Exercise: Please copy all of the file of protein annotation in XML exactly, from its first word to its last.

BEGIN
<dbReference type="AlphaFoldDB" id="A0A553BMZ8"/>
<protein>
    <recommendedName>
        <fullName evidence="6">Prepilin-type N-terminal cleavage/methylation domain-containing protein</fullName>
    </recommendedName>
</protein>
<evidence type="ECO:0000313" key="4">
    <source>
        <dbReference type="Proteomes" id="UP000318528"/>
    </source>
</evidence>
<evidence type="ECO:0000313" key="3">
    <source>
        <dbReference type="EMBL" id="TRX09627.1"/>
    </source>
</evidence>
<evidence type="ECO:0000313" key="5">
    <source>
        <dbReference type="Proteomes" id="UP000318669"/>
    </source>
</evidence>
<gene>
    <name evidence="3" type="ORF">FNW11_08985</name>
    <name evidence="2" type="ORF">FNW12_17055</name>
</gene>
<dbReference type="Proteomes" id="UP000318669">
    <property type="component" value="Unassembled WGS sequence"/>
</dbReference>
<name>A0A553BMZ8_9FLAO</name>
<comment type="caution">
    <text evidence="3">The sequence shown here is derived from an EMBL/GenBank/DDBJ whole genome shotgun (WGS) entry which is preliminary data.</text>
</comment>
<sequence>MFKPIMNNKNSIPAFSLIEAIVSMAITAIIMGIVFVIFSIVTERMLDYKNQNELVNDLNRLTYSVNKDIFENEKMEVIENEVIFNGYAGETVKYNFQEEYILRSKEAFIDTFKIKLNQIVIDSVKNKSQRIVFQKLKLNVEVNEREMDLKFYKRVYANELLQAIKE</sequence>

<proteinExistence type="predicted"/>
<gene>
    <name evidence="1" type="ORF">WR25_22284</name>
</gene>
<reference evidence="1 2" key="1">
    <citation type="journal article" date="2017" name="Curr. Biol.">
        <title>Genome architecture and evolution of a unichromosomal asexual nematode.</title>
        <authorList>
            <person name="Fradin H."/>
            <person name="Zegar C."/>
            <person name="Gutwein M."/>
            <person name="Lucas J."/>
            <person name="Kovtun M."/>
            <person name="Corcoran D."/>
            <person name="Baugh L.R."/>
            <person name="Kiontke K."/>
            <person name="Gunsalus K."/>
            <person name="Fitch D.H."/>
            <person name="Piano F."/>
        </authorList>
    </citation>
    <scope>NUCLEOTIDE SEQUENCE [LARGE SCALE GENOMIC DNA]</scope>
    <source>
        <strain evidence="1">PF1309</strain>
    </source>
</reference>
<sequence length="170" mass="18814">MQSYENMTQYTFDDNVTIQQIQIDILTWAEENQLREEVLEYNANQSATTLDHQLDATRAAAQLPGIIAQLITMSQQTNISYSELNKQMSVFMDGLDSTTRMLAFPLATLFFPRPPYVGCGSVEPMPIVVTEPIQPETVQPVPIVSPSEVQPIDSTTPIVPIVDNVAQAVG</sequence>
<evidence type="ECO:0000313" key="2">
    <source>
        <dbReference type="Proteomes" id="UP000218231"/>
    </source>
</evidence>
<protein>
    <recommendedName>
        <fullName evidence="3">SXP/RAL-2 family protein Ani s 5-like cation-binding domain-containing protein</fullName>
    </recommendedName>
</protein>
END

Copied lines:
<dbReference type="AlphaFoldDB" id="A0A553BMZ8"/>
<protein>
    <recommendedName>
        <fullName evidence="6">Prepilin-type N-terminal cleavage/methylation domain-containing protein</fullName>
    </recommendedName>
</protein>
<evidence type="ECO:0000313" key="4">
    <source>
        <dbReference type="Proteomes" id="UP000318528"/>
    </source>
</evidence>
<evidence type="ECO:0000313" key="3">
    <source>
        <dbReference type="EMBL" id="TRX09627.1"/>
    </source>
</evidence>
<evidence type="ECO:0000313" key="5">
    <source>
        <dbReference type="Proteomes" id="UP000318669"/>
    </source>
</evidence>
<gene>
    <name evidence="3" type="ORF">FNW11_08985</name>
    <name evidence="2" type="ORF">FNW12_17055</name>
</gene>
<dbReference type="Proteomes" id="UP000318669">
    <property type="component" value="Unassembled WGS sequence"/>
</dbReference>
<name>A0A553BMZ8_9FLAO</name>
<comment type="caution">
    <text evidence="3">The sequence shown here is derived from an EMBL/GenBank/DDBJ whole genome shotgun (WGS) entry which is preliminary data.</text>
</comment>
<sequence>MFKPIMNNKNSIPAFSLIEAIVSMAITAIIMGIVFVIFSIVTERMLDYKNQNELVNDLNRLTYSVNKDIFENEKMEVIENEVIFNGYAGETVKYNFQEEYILRSKEAFIDTFKIKLNQIVIDSVKNKSQRIVFQKLKLNVEVNEREMDLKFYKRVYANELLQAIKE</sequence>

<proteinExistence type="predicted"/>
<gene>
    <name evidence="1" type="ORF">WR25_22284</name>
</gene>
<reference evidence="1 2" key="1">
    <citation type="journal article" date="2017" name="Curr. Biol.">
        <title>Genome architecture and evolution of a unichromosomal asexual nematode.</title>
        <authorList>
            <person name="Fradin H."/>
            <person name="Zegar C."/>
            <person name="Gutwein M."/>
            <person name="Lucas J."/>
            <person name="Kovtun M."/>
            <person name="Corcoran D."/>
            <person name="Baugh L.R."/>
            <person name="Kiontke K."/>
            <person name="Gunsalus K."/>
            <person name="Fitch D.H."/>
            <person name="Piano F."/>
        </authorList>
    </citation>
    <scope>NUCLEOTIDE SEQUENCE [LARGE SCALE GENOMIC DNA]</scope>
    <source>
        <strain evidence="1">PF1309</strain>
    </source>
</reference>
<sequence length="170" mass="18814">MQSYENMTQYTFDDNVTIQQIQIDILTWAEENQLREEVLEYNANQSATTLDHQLDATRAAAQLPGIIAQLITMSQQTNISYSELNKQMSVFMDGLDSTTRMLAFPLATLFFPRPPYVGCGSVEPMPIVVTEPIQPETVQPVPIVSPSEVQPIDSTTPIVPIVDNVAQAVG</sequence>
<evidence type="ECO:0000313" key="2">
    <source>
        <dbReference type="Proteomes" id="UP000218231"/>
    </source>
</evidence>
<protein>
    <recommendedName>
        <fullName evidence="3">SXP/RAL-2 family protein Ani s 5-like cation-binding domain-containing protein</fullName>
    </recommendedName>
</protein>